Ballet gives you very strong legs, it gives you very strong core. It gives you good posture, good flexibility, and importantly it also gives you discipline. But mentality that can help with the sort of things that I do now.
You have got very good posture, actually, I have to say.
Jas: For a cyclist...
Yes, very good posture for a cyclist!
Jas: Most cyclists are hunched over. My posture's a little bit more upright.
So where did the taking up cycling come in, where did that all begin?
Jas: Well it begun when I after doing my PhD and I started working in London. We ended up in Strawberry Hill, a lovely place, and I started cycling to workin the West End. Then in September, 2010 a client at work, organised a charity ride from Penrith to Warrington. It's 100 mile ride, and he invited various people through work who wanted to ride it with him.
I said, "Well, I've got this lovely old vintage bike. It's got about six gears, but let's see if it can do 100 miles." So I joined. I'd never ridden with the clipless system yet, so I put that on for that ride and practised a little bit up and down the road, I was terrified. It worked. I still remember, we were riding up Shap Hill, that was quite difficult with just six gears.
I was just terrified. Everyone else was so much stronger than me. But I just managed to tack along the back of that ride. That moment was quite defining for me, because it was doing something completely out of my comfort zone, but at the same time discovering that I could easily last the duration of the ride, that wasn't the problem. It was just that they were all a lot faster than me. So it was discovering a talent for endurance.
So when did you discover your passion for endurance, specifically?
Jas: That was in 2013 when I'd done the Le Mans 24 hours, that's when I discovered that I really had a talent for endurance. Then for 2014, I thought, look, I can try to focus on this crit racing and this road racing and focus on my weaknesses and how to improve, or I can just exploit my strengths.
There's nothing wrong in exploiting your strengths, you know, and doing the things you enjoy. If they come together, why not? So I treated myself to a time trial bike for 2014, and I’m still paying off!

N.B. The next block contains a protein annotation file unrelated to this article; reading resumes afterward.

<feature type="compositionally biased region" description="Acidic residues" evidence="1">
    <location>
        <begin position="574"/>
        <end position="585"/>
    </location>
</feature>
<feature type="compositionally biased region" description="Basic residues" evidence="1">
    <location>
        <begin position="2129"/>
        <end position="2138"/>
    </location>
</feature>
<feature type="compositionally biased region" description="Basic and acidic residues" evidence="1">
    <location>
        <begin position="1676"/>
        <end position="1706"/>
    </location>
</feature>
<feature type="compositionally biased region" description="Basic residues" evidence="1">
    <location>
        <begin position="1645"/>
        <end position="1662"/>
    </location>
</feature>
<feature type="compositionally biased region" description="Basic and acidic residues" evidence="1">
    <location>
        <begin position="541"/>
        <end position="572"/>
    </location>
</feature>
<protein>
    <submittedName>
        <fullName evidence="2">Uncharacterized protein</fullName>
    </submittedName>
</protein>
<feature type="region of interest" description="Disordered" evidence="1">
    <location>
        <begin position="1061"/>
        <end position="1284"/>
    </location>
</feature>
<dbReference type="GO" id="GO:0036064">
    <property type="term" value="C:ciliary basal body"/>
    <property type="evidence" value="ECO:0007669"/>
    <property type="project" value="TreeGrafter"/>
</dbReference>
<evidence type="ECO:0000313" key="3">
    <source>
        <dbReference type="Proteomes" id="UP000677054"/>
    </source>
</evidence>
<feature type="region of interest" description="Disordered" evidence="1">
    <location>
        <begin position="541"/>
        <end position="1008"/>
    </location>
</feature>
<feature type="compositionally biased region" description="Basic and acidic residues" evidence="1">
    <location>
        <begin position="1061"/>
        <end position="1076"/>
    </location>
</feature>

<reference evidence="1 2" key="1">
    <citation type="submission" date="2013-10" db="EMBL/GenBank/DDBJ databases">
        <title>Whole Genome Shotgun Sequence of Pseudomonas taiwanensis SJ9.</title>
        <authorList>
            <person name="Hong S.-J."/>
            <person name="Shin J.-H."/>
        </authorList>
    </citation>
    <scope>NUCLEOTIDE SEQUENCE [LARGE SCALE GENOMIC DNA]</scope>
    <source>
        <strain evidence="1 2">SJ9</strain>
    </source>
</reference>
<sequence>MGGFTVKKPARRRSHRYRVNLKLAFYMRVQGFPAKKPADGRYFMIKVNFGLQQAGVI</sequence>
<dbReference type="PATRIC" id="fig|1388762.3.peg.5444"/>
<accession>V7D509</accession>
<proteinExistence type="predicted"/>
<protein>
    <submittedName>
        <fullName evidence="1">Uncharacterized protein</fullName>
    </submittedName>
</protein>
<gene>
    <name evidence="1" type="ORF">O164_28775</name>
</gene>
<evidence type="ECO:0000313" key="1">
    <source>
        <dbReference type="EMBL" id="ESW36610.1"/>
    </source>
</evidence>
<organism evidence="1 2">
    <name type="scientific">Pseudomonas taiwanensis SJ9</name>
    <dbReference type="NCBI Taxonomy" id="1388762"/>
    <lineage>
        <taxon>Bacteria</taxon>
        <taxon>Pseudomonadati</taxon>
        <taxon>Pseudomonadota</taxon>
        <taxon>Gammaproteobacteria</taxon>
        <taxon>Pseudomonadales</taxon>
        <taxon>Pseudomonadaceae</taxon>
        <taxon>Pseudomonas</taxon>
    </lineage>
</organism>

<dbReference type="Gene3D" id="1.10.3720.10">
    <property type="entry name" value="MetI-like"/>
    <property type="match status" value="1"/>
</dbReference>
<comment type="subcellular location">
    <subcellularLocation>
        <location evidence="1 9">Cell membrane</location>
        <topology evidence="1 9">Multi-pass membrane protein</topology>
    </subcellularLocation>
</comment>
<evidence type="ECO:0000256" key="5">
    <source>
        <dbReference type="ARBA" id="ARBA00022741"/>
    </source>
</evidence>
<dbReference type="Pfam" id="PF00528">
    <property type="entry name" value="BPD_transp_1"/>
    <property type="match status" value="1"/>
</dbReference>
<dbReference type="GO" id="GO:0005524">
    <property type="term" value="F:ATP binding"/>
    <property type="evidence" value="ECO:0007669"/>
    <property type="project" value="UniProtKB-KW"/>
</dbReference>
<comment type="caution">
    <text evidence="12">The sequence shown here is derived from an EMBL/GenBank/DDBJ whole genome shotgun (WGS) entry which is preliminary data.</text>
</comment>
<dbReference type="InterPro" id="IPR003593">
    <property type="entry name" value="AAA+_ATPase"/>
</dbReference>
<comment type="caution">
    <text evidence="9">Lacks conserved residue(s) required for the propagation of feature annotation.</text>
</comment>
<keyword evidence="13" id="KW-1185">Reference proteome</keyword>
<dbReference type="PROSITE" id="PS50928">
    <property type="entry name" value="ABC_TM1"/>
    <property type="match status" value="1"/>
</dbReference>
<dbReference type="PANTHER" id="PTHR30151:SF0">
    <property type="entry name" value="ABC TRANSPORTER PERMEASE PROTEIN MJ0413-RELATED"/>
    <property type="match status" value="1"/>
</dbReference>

Do first, pay later. Love it!
Jas: Yeah. It's a lot more expensive than my car. I started working with the coach, and in 2015, then I achieved my 2014 goal. That's when I won the national 12 hour time trial. I was really chuffed with that because that was really tight. Between me and the girl who came 2nd.
I'm really intrigued, what do you think about on the bike?
Jas: It's really strange, but when I race for that duration, nothing goes through my head. All there is, is the race. So it's just focusing on my position on the bike, to make sure that I'm comfortable. It's focusing on my power data, which not good enough, to be honest. I always overdo it early on.
So, you're watching the bike computer and it’s telling you, "Slow down, Jas, calm down," or, "Speed up."
Jas: Yeah. Usually the first few hours I know I should slow down but it all feels so easy so you think you're like super woman and you keep powering away, and then later on you slowly see the power tailing off. You're like, "Oops."
But yeah, it's like power and speed and focus on the road and your position. That's really all I think about. Occasionally I may think about food or drink, but because they're supported races, handing me bottles and things.
As long as that happens regularly enough. I think occasionally there's like, there's been races where they've given me a banana and then it was another hour before I got a drink, and then for that hour all I could think about was drink, drink, drink.
But it tends to be just the race, and blocking out everything else. And I find that the body follows the mind, it's not that you can completely think yourself capable of everything, but you can send some pretty strong signals to your body if it is protesting to tell them you can bloody well do this.